When Content Competency Isn’t Enough…

The Challenge of Repeated Failure

A standardized Algebra test stands in between my students and high school graduation.  For many that test is a walk in the park, but for a few this test is a reoccurring nightmare.  I coach the latter group of kids in a shortened period designed to remedy any Algebra deficiency before the next retake.  If only it were that simple, but frankly, actually knowing Algebra is only half the battle for these whom have repeatedly failed.  A lack of reading and test-taking skills are often root causes.  However, my biggest hurdle is convincing these students that they CAN do it.Why Try

After failing 3 or 4 times (some more), they come to me demoralized, beaten, conditioned to expect defeat.  Mantras like “I’ll never pass” or “I’m just going to drop out” roll of their tongues.  Unless we break through the fallacy that passing the test isn’t possible, student efforts to learn Algebra are half-hearted at best — the Expectancy-Value Theory of Motivation at work in our everyday classroom.

I would love to hear your tips on what works to address this issue.  Here are a few tips that experience has taught me:

Don’t start with a pre-assessment or diagnostic test to see what they know–not for this group. I learned this the hard way.  Identify what holes the students have in their learning and patch them, right?  Wrong!  A test showing me and subsequently them how much they don’t know only reinforces their stated or unstated belief that they will never succeed.  Instead, I now start with a pep talk and an easier skill that requires a lot of street sense.  Ensure success the first few days.

Tell the truth.  Teenagers seem to have a radar for honesty in adults.  I never lightly tell a student that they will pass.    When I say, “He’s ready” like Skipper in the Disney movie Planes, it means something.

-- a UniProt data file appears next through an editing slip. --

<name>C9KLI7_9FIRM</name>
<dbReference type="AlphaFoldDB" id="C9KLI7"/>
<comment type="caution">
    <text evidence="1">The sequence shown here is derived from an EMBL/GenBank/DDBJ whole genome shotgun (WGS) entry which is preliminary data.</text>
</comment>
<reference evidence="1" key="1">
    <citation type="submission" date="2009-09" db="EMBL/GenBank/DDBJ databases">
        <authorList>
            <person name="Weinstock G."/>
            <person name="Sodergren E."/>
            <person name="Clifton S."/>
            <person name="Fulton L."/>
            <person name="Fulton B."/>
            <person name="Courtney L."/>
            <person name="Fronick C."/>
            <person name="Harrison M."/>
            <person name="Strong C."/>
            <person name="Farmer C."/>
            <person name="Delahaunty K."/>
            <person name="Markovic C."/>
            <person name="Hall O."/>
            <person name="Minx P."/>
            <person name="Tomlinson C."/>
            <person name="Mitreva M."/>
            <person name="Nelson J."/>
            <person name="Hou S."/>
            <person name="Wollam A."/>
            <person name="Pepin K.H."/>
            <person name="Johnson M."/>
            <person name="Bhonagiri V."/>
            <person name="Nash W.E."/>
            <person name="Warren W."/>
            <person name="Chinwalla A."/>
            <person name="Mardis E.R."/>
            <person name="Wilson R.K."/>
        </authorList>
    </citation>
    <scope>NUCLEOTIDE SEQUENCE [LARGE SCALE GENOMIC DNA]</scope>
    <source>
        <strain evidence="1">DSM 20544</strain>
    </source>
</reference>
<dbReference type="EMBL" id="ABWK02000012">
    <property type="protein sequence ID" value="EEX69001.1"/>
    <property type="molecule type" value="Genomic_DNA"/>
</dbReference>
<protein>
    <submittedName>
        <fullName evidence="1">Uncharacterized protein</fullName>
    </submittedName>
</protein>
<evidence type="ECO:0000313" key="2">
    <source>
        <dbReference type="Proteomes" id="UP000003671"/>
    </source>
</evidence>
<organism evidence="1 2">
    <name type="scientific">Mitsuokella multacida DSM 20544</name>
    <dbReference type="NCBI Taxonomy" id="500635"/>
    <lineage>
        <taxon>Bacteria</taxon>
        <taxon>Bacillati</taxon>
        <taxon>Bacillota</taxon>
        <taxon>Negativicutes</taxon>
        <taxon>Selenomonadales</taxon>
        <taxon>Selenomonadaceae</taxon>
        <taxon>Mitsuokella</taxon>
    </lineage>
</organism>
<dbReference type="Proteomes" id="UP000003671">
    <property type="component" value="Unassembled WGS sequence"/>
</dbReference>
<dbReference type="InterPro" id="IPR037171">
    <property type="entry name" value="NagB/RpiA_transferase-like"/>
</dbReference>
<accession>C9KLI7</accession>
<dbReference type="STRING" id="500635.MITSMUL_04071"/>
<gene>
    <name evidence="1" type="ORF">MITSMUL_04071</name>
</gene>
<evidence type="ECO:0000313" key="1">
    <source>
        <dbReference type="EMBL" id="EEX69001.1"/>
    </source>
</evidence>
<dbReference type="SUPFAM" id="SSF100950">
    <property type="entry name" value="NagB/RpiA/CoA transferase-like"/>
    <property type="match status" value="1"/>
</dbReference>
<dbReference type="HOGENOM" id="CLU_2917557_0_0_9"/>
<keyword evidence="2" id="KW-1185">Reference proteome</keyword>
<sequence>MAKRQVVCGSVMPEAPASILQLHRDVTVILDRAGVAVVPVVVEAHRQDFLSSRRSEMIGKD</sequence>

Testimonials of friends help.  Thankfully, I have quite a few successful rotations of remediation under my belt now.  Chances are high that my new group of retesters has at least one friend from one of my prior groups.  When former students from this special group greet me in the hall, I ask if they are willing to share how they overcame.  A lot of times this happens informally; on their own initiative, kids do a little background research on their teachers by asking friends, of course.

Tout your track record.  I don’t hesitate to point out how many seniors passed this test and graduated last year.   I talk about success rates from previous groups (not by student name of course).   I tell them how many years I have been teaching Algebra, and only Algebra.   I share with them some of the test-taking strategies such as “Prove your answer right using a different method” that they may not be familiar with in an effort to show them that I have something new to share with them.   If they can’t believe in themselves at the moment, maybe they will believe in you.

Today, I’ll have to make my sales pitch again.  The test date is impending.  In my relatively new group, one girl is just not consistently buying into believing in herself.  About every third day she regresses to the fallacy of “I can’t.”  Maybe today will be our breakthrough.

Dawn is a secondary Algebra teacher in Maryland with a B.S. in Secondary Mathematics Education and a Masters in Information Science and Learning Technologies. Full Bio

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